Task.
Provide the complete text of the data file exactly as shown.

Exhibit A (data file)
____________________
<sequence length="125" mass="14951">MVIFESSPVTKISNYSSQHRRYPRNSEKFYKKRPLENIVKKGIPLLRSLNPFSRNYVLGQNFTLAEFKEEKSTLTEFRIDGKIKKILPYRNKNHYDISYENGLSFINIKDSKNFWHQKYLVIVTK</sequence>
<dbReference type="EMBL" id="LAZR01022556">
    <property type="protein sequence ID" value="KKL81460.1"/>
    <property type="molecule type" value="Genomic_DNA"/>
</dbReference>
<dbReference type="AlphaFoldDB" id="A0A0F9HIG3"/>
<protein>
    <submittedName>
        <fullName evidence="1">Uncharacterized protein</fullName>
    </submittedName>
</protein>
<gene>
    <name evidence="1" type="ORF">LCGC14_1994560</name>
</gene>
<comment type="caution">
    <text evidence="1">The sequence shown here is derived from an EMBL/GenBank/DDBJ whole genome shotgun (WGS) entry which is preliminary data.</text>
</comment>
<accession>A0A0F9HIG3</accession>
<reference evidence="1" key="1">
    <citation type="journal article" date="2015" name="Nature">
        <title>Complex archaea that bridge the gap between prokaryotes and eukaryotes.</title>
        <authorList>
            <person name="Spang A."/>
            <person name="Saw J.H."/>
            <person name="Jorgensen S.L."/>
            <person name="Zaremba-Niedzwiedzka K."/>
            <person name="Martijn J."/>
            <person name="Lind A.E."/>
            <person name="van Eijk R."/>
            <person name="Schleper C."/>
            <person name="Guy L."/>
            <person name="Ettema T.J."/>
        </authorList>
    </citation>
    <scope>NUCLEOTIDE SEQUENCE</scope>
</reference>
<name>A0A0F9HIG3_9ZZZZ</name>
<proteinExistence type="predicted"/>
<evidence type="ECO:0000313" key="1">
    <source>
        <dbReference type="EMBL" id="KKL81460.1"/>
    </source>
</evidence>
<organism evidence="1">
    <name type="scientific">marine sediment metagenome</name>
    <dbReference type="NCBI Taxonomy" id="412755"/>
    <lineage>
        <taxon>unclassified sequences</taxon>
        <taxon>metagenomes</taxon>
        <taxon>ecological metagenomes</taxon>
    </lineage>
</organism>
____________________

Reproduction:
<sequence length="125" mass="14951">MVIFESSPVTKISNYSSQHRRYPRNSEKFYKKRPLENIVKKGIPLLRSLNPFSRNYVLGQNFTLAEFKEEKSTLTEFRIDGKIKKILPYRNKNHYDISYENGLSFINIKDSKNFWHQKYLVIVTK</sequence>
<dbReference type="EMBL" id="LAZR01022556">
    <property type="protein sequence ID" value="KKL81460.1"/>
    <property type="molecule type" value="Genomic_DNA"/>
</dbReference>
<dbReference type="AlphaFoldDB" id="A0A0F9HIG3"/>
<protein>
    <submittedName>
        <fullName evidence="1">Uncharacterized protein</fullName>
    </submittedName>
</protein>
<gene>
    <name evidence="1" type="ORF">LCGC14_1994560</name>
</gene>
<comment type="caution">
    <text evidence="1">The sequence shown here is derived from an EMBL/GenBank/DDBJ whole genome shotgun (WGS) entry which is preliminary data.</text>
</comment>
<accession>A0A0F9HIG3</accession>
<reference evidence="1" key="1">
    <citation type="journal article" date="2015" name="Nature">
        <title>Complex archaea that bridge the gap between prokaryotes and eukaryotes.</title>
        <authorList>
            <person name="Spang A."/>
            <person name="Saw J.H."/>
            <person name="Jorgensen S.L."/>
            <person name="Zaremba-Niedzwiedzka K."/>
            <person name="Martijn J."/>
            <person name="Lind A.E."/>
            <person name="van Eijk R."/>
            <person name="Schleper C."/>
            <person name="Guy L."/>
            <person name="Ettema T.J."/>
        </authorList>
    </citation>
    <scope>NUCLEOTIDE SEQUENCE</scope>
</reference>
<name>A0A0F9HIG3_9ZZZZ</name>
<proteinExistence type="predicted"/>
<evidence type="ECO:0000313" key="1">
    <source>
        <dbReference type="EMBL" id="KKL81460.1"/>
    </source>
</evidence>
<organism evidence="1">
    <name type="scientific">marine sediment metagenome</name>
    <dbReference type="NCBI Taxonomy" id="412755"/>
    <lineage>
        <taxon>unclassified sequences</taxon>
        <taxon>metagenomes</taxon>
        <taxon>ecological metagenomes</taxon>
    </lineage>
</organism>